As Israeli authorities prepare to demolish Khan al-Ahmar’s school, a group of activists lay backpacks outside Israel’s Supreme Court — one for each student who may soon find himself without a place to learn.
A group of Israeli and foreign Jewish activists laid 174 backpacks outside Israel’s Supreme Court in Jerusalem on Tuesday morning as a protest against the impending demolition of the entire village of Khan al-Ahmar, including its school. Each backpack, say the activists, was meant to represent a student who studies at the “tire school” and will be left without a place to learn.
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The action, organized by All That’s Left, a collective of anti-occupation activists living in Israel-Palestine, comes less than 24 hours after the High Court issued the second of two temporary injunctions against Israel’s plans to demolish the village and forcibly displace its residents.
The school, built in 2009 out of mud, tires, and clay with the help of an Italian NGO that specializes in ecological structures, serves the Bedouin Palestinian population in the area. Just a month after it opened, the Israeli army ordered it demolished.
Abby Kirschbaum, an activist with All That’s Left, told +972 that the group wanted to bring attention not only to the demolition itself, but the way in which it compromises children’s access to education.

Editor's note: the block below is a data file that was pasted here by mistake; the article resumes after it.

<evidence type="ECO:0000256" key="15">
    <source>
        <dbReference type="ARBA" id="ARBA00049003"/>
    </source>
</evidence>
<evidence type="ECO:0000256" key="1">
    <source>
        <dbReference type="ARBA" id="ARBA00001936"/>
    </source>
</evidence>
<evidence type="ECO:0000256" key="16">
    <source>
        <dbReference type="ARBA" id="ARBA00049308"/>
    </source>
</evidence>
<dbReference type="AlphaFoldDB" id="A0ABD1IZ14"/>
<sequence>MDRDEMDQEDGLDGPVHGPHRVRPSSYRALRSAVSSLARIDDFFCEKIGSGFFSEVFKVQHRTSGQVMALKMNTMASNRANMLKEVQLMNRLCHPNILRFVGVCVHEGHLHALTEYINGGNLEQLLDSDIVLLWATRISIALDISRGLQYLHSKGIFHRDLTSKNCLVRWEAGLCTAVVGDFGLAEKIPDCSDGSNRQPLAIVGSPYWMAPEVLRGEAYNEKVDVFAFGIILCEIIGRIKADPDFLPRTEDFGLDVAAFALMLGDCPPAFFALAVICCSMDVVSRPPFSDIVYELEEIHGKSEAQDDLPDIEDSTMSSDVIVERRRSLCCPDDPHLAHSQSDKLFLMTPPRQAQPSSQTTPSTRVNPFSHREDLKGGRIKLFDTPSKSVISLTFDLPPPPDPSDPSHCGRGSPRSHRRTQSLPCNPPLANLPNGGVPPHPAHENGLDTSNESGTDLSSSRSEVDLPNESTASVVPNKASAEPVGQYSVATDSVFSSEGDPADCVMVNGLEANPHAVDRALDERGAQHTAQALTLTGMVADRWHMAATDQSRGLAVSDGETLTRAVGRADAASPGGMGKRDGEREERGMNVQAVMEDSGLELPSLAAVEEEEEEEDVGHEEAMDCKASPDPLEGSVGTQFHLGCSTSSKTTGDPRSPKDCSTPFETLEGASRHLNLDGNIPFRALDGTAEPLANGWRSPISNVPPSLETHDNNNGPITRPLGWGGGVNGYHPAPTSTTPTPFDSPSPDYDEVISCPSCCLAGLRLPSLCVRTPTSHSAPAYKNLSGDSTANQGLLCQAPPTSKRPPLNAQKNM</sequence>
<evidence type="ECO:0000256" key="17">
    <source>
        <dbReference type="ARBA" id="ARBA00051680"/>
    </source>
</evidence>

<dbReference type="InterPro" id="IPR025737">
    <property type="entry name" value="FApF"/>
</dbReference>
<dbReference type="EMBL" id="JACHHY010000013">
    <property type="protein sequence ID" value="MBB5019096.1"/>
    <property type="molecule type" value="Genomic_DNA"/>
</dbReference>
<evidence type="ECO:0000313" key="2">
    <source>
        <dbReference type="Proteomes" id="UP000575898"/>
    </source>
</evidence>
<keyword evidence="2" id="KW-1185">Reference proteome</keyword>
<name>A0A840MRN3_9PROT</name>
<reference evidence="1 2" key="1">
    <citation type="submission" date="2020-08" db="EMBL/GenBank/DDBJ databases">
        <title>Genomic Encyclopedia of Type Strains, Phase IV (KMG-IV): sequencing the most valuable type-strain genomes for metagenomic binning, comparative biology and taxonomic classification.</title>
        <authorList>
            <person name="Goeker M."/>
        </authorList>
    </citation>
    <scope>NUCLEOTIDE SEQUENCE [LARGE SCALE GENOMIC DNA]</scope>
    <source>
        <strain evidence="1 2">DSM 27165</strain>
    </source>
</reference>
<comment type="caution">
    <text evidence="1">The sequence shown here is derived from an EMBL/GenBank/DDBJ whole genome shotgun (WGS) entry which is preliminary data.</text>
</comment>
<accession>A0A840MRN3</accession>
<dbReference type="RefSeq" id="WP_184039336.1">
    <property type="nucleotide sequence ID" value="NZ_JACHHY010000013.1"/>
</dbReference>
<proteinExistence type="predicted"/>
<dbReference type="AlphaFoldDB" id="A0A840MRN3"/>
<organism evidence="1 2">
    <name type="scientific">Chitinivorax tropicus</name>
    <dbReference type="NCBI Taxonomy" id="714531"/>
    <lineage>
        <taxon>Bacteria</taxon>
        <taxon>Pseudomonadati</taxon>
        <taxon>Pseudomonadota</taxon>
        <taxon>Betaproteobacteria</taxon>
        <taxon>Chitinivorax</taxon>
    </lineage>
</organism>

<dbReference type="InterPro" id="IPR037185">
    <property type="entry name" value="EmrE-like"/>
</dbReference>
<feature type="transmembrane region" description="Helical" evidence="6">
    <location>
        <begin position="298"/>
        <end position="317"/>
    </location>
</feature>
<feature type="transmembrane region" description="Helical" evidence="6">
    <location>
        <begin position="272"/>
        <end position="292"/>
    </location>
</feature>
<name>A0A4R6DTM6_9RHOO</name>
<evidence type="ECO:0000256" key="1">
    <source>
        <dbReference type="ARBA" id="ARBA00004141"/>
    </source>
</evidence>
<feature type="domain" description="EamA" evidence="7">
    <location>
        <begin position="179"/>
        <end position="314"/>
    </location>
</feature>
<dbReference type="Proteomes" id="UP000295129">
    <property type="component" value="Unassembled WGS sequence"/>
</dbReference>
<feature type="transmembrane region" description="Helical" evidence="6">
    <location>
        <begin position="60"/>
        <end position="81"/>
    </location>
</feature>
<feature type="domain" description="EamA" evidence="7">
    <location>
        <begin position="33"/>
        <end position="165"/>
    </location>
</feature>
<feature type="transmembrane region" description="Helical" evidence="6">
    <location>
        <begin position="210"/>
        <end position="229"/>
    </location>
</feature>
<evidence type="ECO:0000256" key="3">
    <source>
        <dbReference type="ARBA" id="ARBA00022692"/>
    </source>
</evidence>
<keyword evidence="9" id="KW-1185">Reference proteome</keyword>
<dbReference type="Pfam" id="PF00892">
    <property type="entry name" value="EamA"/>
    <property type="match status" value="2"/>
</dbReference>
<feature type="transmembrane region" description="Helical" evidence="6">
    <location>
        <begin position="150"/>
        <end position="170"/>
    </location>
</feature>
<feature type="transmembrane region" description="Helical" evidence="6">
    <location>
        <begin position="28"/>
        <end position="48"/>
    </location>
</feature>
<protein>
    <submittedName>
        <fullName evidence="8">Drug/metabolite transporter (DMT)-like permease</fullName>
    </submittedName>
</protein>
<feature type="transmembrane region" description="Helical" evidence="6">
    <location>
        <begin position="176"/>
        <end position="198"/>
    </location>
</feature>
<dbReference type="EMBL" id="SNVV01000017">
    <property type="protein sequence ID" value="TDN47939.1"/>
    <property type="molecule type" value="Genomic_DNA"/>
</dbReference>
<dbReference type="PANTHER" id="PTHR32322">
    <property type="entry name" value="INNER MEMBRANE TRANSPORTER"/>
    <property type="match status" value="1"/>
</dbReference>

“Everyone can relate to carrying their backpack to school, and we wanted to use an image that shows that these children are real people,” Kirschbaum said. “The backpack is a tool of humanization.”
The activists are planning on donating a portion of the backpacks to the children of the Khan al-Ahmar, complete with a care package.
Members of All That’s Left are among a number of solidarity activists — Palestinians, Israelis, and internationals — who have been spending time in Khan al-Ahmar over the past few weeks, many of them sleeping in the school’s courtyard, in the run-up to the demolition.
The destruction of Khan al-Ahmar and displacement of its residents is part of Israel’s plan to expand its settlements in the E-1 area, a 12 sq. kilometer area located between Jerusalem and Ma’ale Adumim. For decades, Israel has hoped to build up the area with settlements in order to connect the two cities. Doing so would bifurcate the West Bank, leading to what many have described as the nail in the coffin of the two-state solution.
For the activists of All That’s Left, however, their most pressing concern is the humanitarian one. “We wanted to address the issue of the school itself, says Kirschbaum. “It is part of a community that represents no security risk to Israel, so why is the state treating these children like they are a threat?”